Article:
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Focus On: Zhou Long

Zhou Long

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Like many of his Chinese-born colleagues working in the US, Zhou Long has carved a distinctive musical style by fusing esthetic elements from both his native and adapted cultures. The difference is that, while the music of many US-based Chinese composers can be heard as a living document of shifting identities, Zhou’s principles were largely in place before he left his homeland.

Those ideals are largely rooted in the Tang Dynasty (618–907), a golden age when China’s intellectual and artistic greatness was a direct reflection of its interaction with neighboring cultures. That worldview lay in stark contrast with Zhou’s teenage years during the Cultural Revolution, when the country had decisively cut itself off from the world. Zhou’s background as the Beijing-born son of a fine arts professor and Western-trained soprano marked him as a candidate for particularly severe “re-education” in the countryside.

After injuring his back from heavy lifting, Zhou was reassigned from peasant labor to become the musical arranger for a song and dance troupe near inner Mongolia. It was within that environment that—despite official proclamations of Western music’s bourgeois decadence—he first encountered clarinets and cellos sitting alongside traditional Chinese instruments. This juxtaposition of cultural influences—with Western instruments mimicking their Chinese counterparts and vice versa—would later mark his work with the New York-based ensemble, Music from China, during his early days in the US.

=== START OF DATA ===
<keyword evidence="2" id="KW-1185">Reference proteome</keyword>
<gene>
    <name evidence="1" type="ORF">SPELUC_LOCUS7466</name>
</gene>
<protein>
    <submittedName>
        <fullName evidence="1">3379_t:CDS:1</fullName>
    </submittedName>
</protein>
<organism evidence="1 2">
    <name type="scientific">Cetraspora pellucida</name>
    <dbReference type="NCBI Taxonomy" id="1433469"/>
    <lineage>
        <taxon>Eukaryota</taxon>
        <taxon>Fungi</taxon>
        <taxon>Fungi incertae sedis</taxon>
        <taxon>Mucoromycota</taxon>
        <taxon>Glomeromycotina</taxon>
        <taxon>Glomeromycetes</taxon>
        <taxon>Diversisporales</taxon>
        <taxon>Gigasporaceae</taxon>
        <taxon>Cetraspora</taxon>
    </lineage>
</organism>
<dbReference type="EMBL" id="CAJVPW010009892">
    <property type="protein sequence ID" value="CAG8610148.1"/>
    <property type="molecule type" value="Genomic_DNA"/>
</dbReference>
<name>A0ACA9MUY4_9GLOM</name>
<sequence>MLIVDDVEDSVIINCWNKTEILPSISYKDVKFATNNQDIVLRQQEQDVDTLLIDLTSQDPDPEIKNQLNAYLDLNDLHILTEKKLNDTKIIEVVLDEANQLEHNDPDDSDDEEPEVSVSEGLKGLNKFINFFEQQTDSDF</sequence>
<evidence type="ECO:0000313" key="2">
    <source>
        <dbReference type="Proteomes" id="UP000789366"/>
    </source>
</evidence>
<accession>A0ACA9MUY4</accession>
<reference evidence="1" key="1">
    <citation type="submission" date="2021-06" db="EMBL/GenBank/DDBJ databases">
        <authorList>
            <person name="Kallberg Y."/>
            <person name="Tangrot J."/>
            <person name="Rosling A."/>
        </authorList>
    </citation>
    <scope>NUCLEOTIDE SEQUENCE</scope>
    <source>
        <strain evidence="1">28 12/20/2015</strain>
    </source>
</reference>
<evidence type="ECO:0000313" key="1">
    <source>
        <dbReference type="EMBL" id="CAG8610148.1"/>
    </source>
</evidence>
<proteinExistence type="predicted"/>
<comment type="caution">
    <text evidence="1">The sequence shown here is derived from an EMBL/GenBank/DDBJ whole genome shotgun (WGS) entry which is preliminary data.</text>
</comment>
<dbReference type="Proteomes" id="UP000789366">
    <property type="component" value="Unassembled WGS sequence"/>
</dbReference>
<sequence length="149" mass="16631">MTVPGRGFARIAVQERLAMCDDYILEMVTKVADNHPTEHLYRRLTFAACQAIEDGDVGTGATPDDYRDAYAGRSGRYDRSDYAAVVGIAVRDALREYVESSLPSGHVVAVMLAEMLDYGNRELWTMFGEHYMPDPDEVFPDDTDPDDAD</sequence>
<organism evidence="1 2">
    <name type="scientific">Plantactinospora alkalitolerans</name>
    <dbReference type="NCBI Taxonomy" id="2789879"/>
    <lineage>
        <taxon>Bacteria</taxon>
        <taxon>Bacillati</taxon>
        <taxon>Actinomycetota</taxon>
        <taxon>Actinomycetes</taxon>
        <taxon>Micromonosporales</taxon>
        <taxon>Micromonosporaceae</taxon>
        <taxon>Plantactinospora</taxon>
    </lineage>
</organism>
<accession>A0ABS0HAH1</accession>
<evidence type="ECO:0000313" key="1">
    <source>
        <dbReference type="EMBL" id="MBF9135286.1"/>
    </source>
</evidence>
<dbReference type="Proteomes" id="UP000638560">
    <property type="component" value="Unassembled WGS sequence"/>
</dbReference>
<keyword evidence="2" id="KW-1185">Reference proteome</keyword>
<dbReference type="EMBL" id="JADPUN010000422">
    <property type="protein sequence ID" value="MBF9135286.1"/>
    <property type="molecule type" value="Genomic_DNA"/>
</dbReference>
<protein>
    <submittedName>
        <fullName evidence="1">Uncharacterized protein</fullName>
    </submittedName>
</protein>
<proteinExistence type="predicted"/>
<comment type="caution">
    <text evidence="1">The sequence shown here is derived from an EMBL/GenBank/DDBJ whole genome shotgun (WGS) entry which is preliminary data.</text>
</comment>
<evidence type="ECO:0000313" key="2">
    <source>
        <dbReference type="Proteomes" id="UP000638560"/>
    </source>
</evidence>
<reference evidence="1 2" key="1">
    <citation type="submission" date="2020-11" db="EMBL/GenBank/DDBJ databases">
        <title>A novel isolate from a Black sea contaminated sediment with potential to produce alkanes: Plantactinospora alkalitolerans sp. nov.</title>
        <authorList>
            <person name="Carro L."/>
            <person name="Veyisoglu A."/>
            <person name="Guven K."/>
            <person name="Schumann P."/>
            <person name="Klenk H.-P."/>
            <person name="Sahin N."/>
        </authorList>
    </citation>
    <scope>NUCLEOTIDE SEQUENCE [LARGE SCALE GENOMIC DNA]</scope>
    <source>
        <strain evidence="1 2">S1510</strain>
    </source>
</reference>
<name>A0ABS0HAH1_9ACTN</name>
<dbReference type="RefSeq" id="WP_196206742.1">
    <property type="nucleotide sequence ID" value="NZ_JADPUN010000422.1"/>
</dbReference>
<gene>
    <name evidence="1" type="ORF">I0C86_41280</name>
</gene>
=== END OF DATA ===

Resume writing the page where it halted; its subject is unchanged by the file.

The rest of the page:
Even today, Tang references crop up frequently, sometimes overtly, in Zhou’s works, although the composer makes claims only to personal, not historical, authenticity. “The Tang Dynasty has no surviving music,” he says. “But the literature has many detailed descriptions of how it sounded, and the language of the poetry itself already suggests music to us today.”

In Zhou Long’s Own Words

On the Cultural Revolution:

“Most of us were sent to the countryside. Some stayed for just a couple of years. I was in a state farm up in Northeastern China, near the border of the former Soviet Union, for five years after middle school. I was 16 years old. I worked to grow wheat, beans, and corn. And I drove a tractor.”

On the Class of 1978:

“It is a kind of group, I would agree. We have similar backgrounds, not only in China but many of us were classmates at Columbia, too. But we have different goals and directions. Some pay more attention to multimedia works or film soundtracks. I do a lot of chamber music (especially combinations of Chinese traditional and Western instruments) and some orchestral works. We used to discuss our pieces. All of us used to get together and be very honest. Everyone’s too busy now.”

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